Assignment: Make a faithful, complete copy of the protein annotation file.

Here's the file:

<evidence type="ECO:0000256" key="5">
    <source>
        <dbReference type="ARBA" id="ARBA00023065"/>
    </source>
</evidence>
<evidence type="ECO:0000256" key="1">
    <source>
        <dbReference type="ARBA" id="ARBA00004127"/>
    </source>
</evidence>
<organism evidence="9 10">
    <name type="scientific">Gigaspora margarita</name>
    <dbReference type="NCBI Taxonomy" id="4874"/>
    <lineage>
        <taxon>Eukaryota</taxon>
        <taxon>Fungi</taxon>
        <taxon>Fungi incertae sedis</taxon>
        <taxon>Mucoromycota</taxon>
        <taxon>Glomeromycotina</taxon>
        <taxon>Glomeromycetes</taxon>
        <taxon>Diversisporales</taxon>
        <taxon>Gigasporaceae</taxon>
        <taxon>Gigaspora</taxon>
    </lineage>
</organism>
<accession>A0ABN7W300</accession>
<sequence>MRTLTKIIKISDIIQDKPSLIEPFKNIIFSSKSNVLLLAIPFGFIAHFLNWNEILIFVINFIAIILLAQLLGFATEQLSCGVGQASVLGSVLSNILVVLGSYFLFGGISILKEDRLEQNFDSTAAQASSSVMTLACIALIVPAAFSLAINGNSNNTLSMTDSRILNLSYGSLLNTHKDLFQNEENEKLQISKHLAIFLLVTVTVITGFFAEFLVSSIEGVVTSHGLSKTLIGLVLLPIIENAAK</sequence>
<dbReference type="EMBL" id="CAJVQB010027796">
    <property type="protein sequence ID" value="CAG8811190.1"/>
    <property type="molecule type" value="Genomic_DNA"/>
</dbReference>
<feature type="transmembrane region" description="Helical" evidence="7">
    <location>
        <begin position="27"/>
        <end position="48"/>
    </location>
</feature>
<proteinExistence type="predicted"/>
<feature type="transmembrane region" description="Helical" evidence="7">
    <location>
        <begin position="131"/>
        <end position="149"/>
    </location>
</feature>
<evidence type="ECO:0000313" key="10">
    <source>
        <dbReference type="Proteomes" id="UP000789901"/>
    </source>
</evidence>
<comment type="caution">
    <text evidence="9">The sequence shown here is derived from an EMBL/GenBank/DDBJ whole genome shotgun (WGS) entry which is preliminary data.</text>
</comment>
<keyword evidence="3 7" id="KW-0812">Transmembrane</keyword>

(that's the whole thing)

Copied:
<evidence type="ECO:0000256" key="5">
    <source>
        <dbReference type="ARBA" id="ARBA00023065"/>
    </source>
</evidence>
<evidence type="ECO:0000256" key="1">
    <source>
        <dbReference type="ARBA" id="ARBA00004127"/>
    </source>
</evidence>
<organism evidence="9 10">
    <name type="scientific">Gigaspora margarita</name>
    <dbReference type="NCBI Taxonomy" id="4874"/>
    <lineage>
        <taxon>Eukaryota</taxon>
        <taxon>Fungi</taxon>
        <taxon>Fungi incertae sedis</taxon>
        <taxon>Mucoromycota</taxon>
        <taxon>Glomeromycotina</taxon>
        <taxon>Glomeromycetes</taxon>
        <taxon>Diversisporales</taxon>
        <taxon>Gigasporaceae</taxon>
        <taxon>Gigaspora</taxon>
    </lineage>
</organism>
<accession>A0ABN7W300</accession>
<sequence>MRTLTKIIKISDIIQDKPSLIEPFKNIIFSSKSNVLLLAIPFGFIAHFLNWNEILIFVINFIAIILLAQLLGFATEQLSCGVGQASVLGSVLSNILVVLGSYFLFGGISILKEDRLEQNFDSTAAQASSSVMTLACIALIVPAAFSLAINGNSNNTLSMTDSRILNLSYGSLLNTHKDLFQNEENEKLQISKHLAIFLLVTVTVITGFFAEFLVSSIEGVVTSHGLSKTLIGLVLLPIIENAAK</sequence>
<dbReference type="EMBL" id="CAJVQB010027796">
    <property type="protein sequence ID" value="CAG8811190.1"/>
    <property type="molecule type" value="Genomic_DNA"/>
</dbReference>
<feature type="transmembrane region" description="Helical" evidence="7">
    <location>
        <begin position="27"/>
        <end position="48"/>
    </location>
</feature>
<proteinExistence type="predicted"/>
<feature type="transmembrane region" description="Helical" evidence="7">
    <location>
        <begin position="131"/>
        <end position="149"/>
    </location>
</feature>
<evidence type="ECO:0000313" key="10">
    <source>
        <dbReference type="Proteomes" id="UP000789901"/>
    </source>
</evidence>
<comment type="caution">
    <text evidence="9">The sequence shown here is derived from an EMBL/GenBank/DDBJ whole genome shotgun (WGS) entry which is preliminary data.</text>
</comment>
<keyword evidence="3 7" id="KW-0812">Transmembrane</keyword>